European Journal of Clinical Pharmacology

, Volume 74, Issue 9, pp 1099–1109 | Cite as

A comprehensive review and meta-analysis of risk factors for statin-induced myopathy

  • Khoa A. NguyenEmail author
  • Lang Li
  • Deshun Lu
  • Aida Yazdanparast
  • Lei Wang
  • Rolf P. Kreutz
  • Elizabeth C. Whipple
  • Titus K. Schleyer



To aid prescribers in assessing a patient’s risk for statin-induced myopathy (SIM), we performed a comprehensive review of currently known risk factors and calculated aggregated odds ratios for each risk factor through a meta-analysis.


This meta-analysis was done through four phases: (1) Identification of the relevant primary literature; (2) abstract screening using inclusion and exclusion criteria; (3) detailed review and data extraction; and (4) synthesis and statistical analysis.


Out of 44 papers analyzed from 836 papers searched from MEDLINE, 18 different potential risk factors were collected, divided into three categories: three demographics (11 papers), ten clinical factors (31 papers), and five pharmacogenetics/biomarkers (12 papers). Risk factors significant for myopathy and/or rhabdomyolysis included age, gender, diabetes, renal impairment, cardiovascular disease, certain interacting drugs, and mutations of the SLCO1B1 gene, which encodes a transporter protein in the liver. Several factors, such as gender, race, cardiovascular disease, and the GATM gene, which encodes a protein for creatine synthesis, appeared to be protective in terms of the outcomes of interest.


This comprehensive assessment of risk factors can help support clinicians in reducing the incidence of SIM in their patient population on statins.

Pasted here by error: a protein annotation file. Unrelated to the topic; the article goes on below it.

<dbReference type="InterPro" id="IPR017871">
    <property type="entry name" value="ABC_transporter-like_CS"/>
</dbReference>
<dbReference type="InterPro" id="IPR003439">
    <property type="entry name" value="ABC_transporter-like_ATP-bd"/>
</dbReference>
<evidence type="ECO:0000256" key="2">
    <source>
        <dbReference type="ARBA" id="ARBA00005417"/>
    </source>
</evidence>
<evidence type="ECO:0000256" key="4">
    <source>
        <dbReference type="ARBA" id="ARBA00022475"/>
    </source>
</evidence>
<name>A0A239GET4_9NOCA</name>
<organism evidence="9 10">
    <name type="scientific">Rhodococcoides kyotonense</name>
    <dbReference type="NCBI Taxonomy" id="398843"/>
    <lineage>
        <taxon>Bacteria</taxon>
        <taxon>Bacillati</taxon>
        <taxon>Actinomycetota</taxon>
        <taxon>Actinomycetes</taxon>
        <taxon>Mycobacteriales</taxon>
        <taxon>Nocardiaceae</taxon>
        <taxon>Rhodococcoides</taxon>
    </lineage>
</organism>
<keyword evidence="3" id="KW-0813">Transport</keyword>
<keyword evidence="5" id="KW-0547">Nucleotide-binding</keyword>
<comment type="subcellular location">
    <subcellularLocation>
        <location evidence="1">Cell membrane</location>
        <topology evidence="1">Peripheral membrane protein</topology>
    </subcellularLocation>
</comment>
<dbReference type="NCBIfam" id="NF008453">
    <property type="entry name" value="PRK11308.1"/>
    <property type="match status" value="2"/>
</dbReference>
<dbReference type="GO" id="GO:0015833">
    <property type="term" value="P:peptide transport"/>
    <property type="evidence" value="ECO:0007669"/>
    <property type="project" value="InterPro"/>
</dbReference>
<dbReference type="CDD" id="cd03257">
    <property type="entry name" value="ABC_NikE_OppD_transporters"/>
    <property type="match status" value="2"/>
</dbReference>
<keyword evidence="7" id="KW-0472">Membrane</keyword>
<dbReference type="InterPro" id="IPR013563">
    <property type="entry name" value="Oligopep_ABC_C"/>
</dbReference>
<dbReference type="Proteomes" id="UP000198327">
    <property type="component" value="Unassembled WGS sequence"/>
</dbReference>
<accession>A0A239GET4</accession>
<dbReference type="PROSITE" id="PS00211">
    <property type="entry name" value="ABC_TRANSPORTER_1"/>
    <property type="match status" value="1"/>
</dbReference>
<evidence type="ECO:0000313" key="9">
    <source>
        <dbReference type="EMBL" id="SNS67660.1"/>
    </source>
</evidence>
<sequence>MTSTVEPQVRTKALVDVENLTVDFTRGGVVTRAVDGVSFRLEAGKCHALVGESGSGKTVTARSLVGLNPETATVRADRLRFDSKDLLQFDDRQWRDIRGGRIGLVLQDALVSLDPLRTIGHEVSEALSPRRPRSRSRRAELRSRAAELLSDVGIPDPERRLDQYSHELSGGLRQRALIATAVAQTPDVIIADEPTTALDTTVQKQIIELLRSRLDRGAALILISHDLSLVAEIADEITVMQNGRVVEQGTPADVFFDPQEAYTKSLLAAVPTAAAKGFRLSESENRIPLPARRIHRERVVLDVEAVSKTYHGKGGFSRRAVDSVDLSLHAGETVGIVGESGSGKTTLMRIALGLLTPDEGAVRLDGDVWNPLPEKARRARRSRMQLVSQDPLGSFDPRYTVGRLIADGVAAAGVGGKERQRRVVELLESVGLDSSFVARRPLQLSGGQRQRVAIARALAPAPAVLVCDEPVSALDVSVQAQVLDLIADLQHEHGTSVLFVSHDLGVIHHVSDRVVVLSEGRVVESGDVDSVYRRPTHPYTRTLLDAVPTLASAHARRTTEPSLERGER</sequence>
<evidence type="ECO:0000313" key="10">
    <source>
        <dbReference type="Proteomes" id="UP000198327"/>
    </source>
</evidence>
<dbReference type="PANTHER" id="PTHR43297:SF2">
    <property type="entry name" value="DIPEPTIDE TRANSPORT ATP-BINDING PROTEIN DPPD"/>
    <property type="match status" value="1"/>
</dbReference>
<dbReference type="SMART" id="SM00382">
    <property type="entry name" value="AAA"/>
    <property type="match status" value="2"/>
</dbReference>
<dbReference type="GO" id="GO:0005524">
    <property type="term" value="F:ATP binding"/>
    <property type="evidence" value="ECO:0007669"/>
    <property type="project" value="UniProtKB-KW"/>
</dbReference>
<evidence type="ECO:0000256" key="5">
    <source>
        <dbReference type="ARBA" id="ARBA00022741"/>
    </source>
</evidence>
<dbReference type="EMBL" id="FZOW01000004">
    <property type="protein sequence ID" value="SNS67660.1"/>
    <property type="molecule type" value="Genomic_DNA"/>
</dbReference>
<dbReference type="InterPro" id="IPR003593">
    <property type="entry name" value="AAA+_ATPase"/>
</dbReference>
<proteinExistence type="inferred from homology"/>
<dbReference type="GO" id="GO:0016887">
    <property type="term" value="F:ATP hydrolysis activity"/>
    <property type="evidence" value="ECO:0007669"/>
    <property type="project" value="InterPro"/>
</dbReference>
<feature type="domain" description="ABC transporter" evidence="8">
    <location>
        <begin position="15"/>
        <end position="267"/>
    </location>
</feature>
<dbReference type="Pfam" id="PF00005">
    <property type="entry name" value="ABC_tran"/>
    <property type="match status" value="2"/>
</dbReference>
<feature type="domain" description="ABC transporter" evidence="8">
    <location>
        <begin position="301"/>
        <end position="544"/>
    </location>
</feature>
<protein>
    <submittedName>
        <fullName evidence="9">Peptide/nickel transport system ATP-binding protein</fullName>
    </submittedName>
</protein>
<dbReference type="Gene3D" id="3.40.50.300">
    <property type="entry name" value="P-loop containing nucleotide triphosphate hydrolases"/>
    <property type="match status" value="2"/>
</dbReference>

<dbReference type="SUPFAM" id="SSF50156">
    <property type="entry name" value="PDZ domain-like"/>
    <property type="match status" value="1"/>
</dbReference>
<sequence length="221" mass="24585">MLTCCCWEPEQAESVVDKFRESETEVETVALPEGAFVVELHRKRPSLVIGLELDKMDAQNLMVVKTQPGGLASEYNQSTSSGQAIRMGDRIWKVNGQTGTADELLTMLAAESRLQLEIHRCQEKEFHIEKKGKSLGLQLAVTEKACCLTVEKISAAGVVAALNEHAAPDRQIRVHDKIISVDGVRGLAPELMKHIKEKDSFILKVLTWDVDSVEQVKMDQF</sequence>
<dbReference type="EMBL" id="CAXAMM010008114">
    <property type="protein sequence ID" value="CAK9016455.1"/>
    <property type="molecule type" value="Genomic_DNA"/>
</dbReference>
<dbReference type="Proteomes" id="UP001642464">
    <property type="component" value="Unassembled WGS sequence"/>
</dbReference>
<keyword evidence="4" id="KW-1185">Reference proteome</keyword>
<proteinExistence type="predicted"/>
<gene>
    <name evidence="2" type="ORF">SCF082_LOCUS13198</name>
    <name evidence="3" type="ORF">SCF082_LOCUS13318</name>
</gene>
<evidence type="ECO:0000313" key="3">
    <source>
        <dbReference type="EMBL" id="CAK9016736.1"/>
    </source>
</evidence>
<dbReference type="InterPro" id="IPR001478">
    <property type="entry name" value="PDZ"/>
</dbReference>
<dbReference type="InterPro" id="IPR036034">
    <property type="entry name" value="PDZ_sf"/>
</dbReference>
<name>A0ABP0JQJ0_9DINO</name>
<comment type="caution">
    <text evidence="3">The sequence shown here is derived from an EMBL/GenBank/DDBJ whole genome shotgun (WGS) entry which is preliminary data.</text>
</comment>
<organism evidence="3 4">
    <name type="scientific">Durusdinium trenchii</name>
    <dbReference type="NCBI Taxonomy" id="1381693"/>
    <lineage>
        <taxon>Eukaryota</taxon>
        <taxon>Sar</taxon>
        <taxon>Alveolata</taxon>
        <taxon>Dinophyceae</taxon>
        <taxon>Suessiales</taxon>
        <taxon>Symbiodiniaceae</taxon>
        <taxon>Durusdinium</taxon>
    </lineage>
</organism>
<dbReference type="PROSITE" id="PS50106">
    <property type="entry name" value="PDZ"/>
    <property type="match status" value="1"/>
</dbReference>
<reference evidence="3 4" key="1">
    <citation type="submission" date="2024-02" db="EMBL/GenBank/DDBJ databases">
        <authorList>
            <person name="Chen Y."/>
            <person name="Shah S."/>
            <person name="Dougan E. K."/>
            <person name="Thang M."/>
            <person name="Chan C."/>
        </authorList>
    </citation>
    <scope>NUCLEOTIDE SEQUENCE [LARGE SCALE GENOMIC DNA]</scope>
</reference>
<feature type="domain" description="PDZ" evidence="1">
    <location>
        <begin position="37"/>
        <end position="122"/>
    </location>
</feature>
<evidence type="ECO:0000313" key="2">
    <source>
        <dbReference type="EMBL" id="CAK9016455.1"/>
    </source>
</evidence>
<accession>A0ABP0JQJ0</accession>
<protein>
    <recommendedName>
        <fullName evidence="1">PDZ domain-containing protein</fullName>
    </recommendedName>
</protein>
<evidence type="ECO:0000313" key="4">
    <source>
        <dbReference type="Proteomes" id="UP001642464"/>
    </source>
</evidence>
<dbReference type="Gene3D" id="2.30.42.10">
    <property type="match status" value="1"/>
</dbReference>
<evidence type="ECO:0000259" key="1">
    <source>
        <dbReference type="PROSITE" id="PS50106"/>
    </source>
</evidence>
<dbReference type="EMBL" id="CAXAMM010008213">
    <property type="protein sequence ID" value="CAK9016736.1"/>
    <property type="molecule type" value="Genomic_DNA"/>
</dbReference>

Statins Risks Risk factors Comprehensive review Myotoxicity Statin-induced myopathy 



This work was made possible by the support of Clem MacDonald chair account and by Lilly Endowment Inc. Physician Scientist Initiative. We gratefully acknowledge Lane Coffee’s help with manuscript preparation, and Sandy Poremba’s and Lisa Gill’s in preparing the bibliography.

Funding information

This work was further supported by VA HSR&D grant CIN 13-416 at the Richard L. Roudebush Veterans Affairs Medical Center in Indianapolis, Indiana.

Compliance with ethical standards

Conflict of interest

The authors declare that they have no conflicts of interest.

Supplementary material

228_2018_2482_MOESM1_ESM.docx (1002 kb)
ESM 1 (DOCX 1001 kb)


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Copyright information

© This is a U.S. Government work and not under copyright protection in the US; foreign copyright protection may apply 2018

Authors and Affiliations

  • Khoa A. Nguyen
    • 1
    • 2
    Email author
  • Lang Li
    • 3
  • Deshun Lu
    • 4
  • Aida Yazdanparast
    • 5
  • Lei Wang
    • 3
  • Rolf P. Kreutz
    • 6
  • Elizabeth C. Whipple
    • 7
  • Titus K. Schleyer
    • 8
    • 9
  1. 1.Center for Health Information and Communication, Department of Veterans Affairs (VA), Veterans Health Administration, Health Service Research and Development Service (CIN 13-416)Richard L. Roudebush VA Medical CenterIndianapolisUSA
  2. 2.Department of Pharmacy Practice, College of PharmacyPurdue UniversityIndianapolisUSA
  3. 3.Department of Biomedical Informatics, College of MedicineThe Ohio State UniversityColumbusUSA
  4. 4.Division of Clinical Pharmacology, Department of MedicineIndiana University School of MedicineIndianapolisUSA
  5. 5.Center for Computational Biology and BioinformaticsIndiana University School of MedicineIndianapolisUSA
  6. 6.Department of Medicine, Krannert Institute of CardiologyIndiana University School of MedicineIndianapolisUSA
  7. 7.Research and Translational SciencesIndiana University School of MedicineIndianapolisUSA
  8. 8.Department of MedicineIndiana University School of MedicineIndianapolisUSA
  9. 9.Center for Biomedical InformaticsRegenstrief InstituteIndianapolisUSA

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